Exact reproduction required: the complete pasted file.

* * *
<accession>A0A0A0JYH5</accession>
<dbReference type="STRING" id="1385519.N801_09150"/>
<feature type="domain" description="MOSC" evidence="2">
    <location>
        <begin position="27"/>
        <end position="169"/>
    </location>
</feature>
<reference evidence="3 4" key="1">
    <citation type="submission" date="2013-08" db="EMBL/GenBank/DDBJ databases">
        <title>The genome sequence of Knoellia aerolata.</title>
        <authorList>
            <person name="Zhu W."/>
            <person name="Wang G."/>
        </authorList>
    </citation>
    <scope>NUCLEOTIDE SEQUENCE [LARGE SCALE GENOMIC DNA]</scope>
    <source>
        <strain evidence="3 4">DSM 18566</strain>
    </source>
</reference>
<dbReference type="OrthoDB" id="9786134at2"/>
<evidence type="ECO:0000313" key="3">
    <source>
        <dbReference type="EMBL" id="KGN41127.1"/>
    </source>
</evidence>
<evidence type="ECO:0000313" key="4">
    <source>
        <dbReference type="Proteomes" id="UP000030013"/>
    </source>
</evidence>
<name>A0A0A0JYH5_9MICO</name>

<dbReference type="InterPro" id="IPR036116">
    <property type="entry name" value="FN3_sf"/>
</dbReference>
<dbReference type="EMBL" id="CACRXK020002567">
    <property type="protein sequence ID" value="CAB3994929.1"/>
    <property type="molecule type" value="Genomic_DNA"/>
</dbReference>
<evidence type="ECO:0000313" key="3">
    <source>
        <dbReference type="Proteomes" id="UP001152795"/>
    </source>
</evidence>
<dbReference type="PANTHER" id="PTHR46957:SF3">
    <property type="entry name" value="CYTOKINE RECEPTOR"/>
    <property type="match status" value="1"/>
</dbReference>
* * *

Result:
<accession>A0A0A0JYH5</accession>
<dbReference type="STRING" id="1385519.N801_09150"/>
<feature type="domain" description="MOSC" evidence="2">
    <location>
        <begin position="27"/>
        <end position="169"/>
    </location>
</feature>
<reference evidence="3 4" key="1">
    <citation type="submission" date="2013-08" db="EMBL/GenBank/DDBJ databases">
        <title>The genome sequence of Knoellia aerolata.</title>
        <authorList>
            <person name="Zhu W."/>
            <person name="Wang G."/>
        </authorList>
    </citation>
    <scope>NUCLEOTIDE SEQUENCE [LARGE SCALE GENOMIC DNA]</scope>
    <source>
        <strain evidence="3 4">DSM 18566</strain>
    </source>
</reference>
<dbReference type="OrthoDB" id="9786134at2"/>
<evidence type="ECO:0000313" key="3">
    <source>
        <dbReference type="EMBL" id="KGN41127.1"/>
    </source>
</evidence>
<evidence type="ECO:0000313" key="4">
    <source>
        <dbReference type="Proteomes" id="UP000030013"/>
    </source>
</evidence>
<name>A0A0A0JYH5_9MICO</name>

<dbReference type="InterPro" id="IPR036116">
    <property type="entry name" value="FN3_sf"/>
</dbReference>
<dbReference type="EMBL" id="CACRXK020002567">
    <property type="protein sequence ID" value="CAB3994929.1"/>
    <property type="molecule type" value="Genomic_DNA"/>
</dbReference>
<evidence type="ECO:0000313" key="3">
    <source>
        <dbReference type="Proteomes" id="UP001152795"/>
    </source>
</evidence>
<dbReference type="PANTHER" id="PTHR46957:SF3">
    <property type="entry name" value="CYTOKINE RECEPTOR"/>
    <property type="match status" value="1"/>
</dbReference>